Noisegate attended Bigsound this year and spoke to a few of the amazing artists hitting the stage over the 4 day festival. Based in Brisbane, Bigsound keeps on getting bigger and bigger! This year 18 venues hosted over 150 acts not including buskers and sideshows throughout the city. We caught up with 3 of the must-see acts and fired a couple of quick one on one’s.
You have a unique sound, tell us about your process & influences when making music?
I feel like when I make music it really comes from within myself, I try not to sound like anyone else. I grew up listening to Artic Monkeys, Muse, Stevie Nicks & John Butler Trio. Even thought they don’t sound like me directly they definitely influenced me when I started to write music.
Tell us about the leap from studio into a live setting?
I have my guitarist who is also my musical director and we kind of sort it all out together, we usually work with a guitarist and drummer live but we are aiming to work with a full line up in the future.
A live band with bass and keys is the aim and would really push the dynamics of the band. Live we have tracks running along with guitar and drums to fill out the sound and bring that studio element to the performance.
How do you approach working on new tracks in the studio?
We work with a production team based in Melbourne called ‘Night Flare’ as well as my MD which is really cool. We set up writing sessions with keys & guitars and take it from there, I will usually start the direction of the track depending on how I am feeling and we work together to achieve that feel.
Tell us a bit about what you are doing at Bigsound Festival?
My name is ‘Paces’, I am a music producer here doing some showcases at Bigsound. I am also working with Ableton here as an ambassador, I’m taking a workshop at X Cargo taking people through my live set up and how I have translated my productions into a full live stage show.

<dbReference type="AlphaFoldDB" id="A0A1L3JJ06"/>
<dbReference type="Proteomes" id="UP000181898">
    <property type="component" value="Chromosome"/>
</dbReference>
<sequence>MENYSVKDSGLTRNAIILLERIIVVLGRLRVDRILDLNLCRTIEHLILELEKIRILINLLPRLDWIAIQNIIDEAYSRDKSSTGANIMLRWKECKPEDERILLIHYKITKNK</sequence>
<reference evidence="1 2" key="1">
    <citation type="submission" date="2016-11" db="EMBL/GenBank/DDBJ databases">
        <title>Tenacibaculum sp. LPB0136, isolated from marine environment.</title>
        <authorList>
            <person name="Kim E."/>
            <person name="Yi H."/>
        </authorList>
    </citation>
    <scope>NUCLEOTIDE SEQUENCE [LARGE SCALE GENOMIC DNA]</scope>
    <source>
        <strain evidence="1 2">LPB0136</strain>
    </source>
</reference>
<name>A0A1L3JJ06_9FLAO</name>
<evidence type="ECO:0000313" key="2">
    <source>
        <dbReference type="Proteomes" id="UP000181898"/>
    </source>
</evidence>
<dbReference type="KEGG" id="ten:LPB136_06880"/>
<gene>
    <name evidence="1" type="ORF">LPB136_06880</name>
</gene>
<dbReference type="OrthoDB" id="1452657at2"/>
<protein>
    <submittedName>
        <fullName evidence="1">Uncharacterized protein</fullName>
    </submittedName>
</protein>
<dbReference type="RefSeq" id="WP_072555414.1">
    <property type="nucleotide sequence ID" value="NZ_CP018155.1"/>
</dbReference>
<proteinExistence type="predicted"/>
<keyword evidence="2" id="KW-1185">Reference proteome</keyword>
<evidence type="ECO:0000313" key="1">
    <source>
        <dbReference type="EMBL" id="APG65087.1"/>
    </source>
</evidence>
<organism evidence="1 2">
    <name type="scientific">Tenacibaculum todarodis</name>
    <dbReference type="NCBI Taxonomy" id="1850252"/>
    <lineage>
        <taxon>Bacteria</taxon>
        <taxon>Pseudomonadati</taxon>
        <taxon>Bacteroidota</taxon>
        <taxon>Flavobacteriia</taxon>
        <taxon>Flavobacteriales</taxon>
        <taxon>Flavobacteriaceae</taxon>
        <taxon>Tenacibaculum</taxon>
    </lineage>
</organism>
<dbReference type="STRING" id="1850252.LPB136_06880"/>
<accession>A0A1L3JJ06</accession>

Take us through the gear you use live?
So I run Ableton along with a couple of different controllers, a drum pad and a sample pad. I also run a rack unit with a redundancy rig so if one laptop dies mid set the second kicks in instantly and I can seamlessly continue my set and avoid
any catastrophes. These have become pretty standard in the festival circuit, producers can’t be caught out with no back ups these days! I always promised myself a redundancy rig when I started to land the bigger shows, it’s not the most fun thing to spend money on but definitely has you covered if or when you need it.
Describe your music and influences?
I think I sit between pop music and underground? I’m into stuff where pop music and club music meet. I do a lot of field recordings and like to splice sounds up a lot. I work with a lot of vocalists and working from scratch on most tracks. Tuned percussion is big on my tracks too, I like using these live with controllers to add to the live performance aspect. I usually pick out 3 main sections where I want to play a different thing, during the verse it may be kalimba sounds then chorus may be chopped up vocal sounds. With Ableton’s automation options I can seamlessly move between all samples and not have to worry about changing them again giving me freedom to concentrate on the live performance aspect of the show.
Tell us a bit about how you describe your sound?
I’ve said it a couple of times this week that I think ‘genre’ is weird these days, but in terms of sound I would say I am definitely based in Hip Hop with rap as a main element, however I love poetry and spoken word is a big part of what I do. Coming from an Egyptian background I like to use these scales musically in my material also. Sometimes I will write a poem and the beat will come as I write, other times it will take a while to come up with a beat for certain lyrics. The process can be different for nearly every track.
Do you choose to collaborate on your music often?
Yes I definitely collaborate a lot when it comes to writing music, a lot of the time I will work with a producer and he will send me beats and we will work out which beat works on different tracks. I will even send a beat to the producer and ask for something similar depending on the track. I’ll sometimes grab 3 reference tracks and take it to the producer and we write from that.
How do you take your studio sound to the live stage?
It’s good to be versatile and be able to travel just on my own with a track but I do love having the energy of other musicians on the stage. Bigger shows will see me have backing singers and even a drummer to add energy to the performance. With backing vocals I can connect in that moment with the crowd, giving me opportunities to take a break and really take in the moment.